Thursday, 8 December 2016

If you could say it in words...

What is the collective noun for a group of writers?

What is the collective noun for a group of art writers?

Art Writers Group collective met with interested writers, curators and artists at The Hestercombe Assembly in the afternoon of Wednesday 7th December 2016.

Created by Josephine Lanyon and Peter Stiles The Art Writers Group aims to raise the profile of arts writing in the South West and discuss with other writers, artists, curators and the general public ‘what art writing’ means in 2016, what the future of arts writing could be as well as ideas of; authorship, context and publicity surrounding the area of, you guessed it, arts writing. The Hestercombe Assembly featured six speakers made up of authors, editors and/or curators to discuss, “how texts can be produced, programmed and disseminated to create knowledgeable enjoyment of contemporary art”.

As a non-published, bookselling, artist come blogger what on earth was I doing there?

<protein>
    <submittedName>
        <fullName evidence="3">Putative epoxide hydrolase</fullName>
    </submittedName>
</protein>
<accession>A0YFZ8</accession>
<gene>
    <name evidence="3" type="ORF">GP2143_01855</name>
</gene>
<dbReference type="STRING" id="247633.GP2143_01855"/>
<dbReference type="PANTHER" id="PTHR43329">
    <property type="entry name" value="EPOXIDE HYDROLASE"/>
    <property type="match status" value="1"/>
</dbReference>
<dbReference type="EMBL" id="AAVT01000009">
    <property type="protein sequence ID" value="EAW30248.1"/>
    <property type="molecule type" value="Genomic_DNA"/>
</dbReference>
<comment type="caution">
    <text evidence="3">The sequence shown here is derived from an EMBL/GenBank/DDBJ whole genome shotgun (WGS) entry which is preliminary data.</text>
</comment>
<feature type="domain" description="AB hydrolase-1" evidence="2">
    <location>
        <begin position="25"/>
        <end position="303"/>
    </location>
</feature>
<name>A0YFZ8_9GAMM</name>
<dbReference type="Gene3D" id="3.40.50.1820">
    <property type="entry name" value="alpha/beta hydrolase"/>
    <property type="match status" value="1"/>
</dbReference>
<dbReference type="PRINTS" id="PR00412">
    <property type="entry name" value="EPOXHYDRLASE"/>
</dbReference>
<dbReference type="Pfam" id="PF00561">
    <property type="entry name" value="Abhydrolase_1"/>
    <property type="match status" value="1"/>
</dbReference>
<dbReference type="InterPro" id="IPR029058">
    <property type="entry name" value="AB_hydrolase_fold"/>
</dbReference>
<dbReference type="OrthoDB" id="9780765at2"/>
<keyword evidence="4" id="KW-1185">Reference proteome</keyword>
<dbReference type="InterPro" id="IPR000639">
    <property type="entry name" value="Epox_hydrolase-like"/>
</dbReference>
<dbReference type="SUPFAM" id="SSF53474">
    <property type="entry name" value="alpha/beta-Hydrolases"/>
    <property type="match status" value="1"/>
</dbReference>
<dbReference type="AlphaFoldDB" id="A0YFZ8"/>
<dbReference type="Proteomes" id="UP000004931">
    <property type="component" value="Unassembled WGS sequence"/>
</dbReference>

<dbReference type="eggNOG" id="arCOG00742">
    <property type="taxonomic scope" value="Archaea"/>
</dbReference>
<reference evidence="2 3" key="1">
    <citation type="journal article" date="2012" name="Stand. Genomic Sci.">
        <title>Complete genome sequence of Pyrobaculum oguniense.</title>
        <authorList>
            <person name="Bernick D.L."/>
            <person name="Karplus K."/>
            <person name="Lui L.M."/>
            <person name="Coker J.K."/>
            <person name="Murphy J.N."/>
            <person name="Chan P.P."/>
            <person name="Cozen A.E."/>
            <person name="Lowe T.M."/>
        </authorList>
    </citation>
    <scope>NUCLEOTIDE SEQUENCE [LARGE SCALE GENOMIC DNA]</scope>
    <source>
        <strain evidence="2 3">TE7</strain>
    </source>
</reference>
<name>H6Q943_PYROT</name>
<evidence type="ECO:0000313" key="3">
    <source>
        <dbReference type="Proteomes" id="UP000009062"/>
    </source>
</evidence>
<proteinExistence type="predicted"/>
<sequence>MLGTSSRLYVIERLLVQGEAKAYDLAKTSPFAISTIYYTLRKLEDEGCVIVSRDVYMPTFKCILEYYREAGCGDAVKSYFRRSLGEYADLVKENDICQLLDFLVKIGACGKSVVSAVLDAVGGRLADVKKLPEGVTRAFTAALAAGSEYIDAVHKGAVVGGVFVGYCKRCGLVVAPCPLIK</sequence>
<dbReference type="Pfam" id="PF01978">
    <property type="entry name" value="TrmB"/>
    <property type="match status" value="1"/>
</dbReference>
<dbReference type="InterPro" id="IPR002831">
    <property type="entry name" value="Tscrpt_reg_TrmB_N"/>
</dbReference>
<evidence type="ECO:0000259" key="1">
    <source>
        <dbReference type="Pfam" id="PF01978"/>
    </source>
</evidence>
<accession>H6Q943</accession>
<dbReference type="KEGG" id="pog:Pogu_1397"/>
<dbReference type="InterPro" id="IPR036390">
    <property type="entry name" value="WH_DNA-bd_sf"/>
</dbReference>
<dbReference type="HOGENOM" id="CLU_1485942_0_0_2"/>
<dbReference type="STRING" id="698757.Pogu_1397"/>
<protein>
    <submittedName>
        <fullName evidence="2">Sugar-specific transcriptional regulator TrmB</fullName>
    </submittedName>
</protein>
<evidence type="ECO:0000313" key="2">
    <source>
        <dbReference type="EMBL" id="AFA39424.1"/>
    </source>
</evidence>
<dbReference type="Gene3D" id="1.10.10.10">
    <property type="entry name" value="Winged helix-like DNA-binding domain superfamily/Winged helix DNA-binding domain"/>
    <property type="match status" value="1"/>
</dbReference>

The answer to that question should be self-evident though highly worth mentioning that to me, this meeting presented an opportunity similar to that of the monthly book group meetings I host at Waterstones, to talk with other people interested in art, writing and reading. What a wonderful discovery to not be alone in this interest and passion of mine that I have embarked on over the last seven years. This was Art Writing in the broadest sense of the word, so included talks from editors, online writers, magazine writers, critical art writing (journalistic and subjective approaches) and art writing that posed itself more as performance art, poetry and in a narrative style more akin to that of fiction. I thought this event was going to involve much ‘clicking of tongues and stroking of beards’ as highly academic people pontificated on the merits of writing as a discourse and its significance to the visual arts themselves. Thankfully it had none of that pretention and became the ultimate fusion of the two worlds I have occupied during my career so far; that of the visual arts and the world of reading and writing learnt in my ten years working in a bookshop.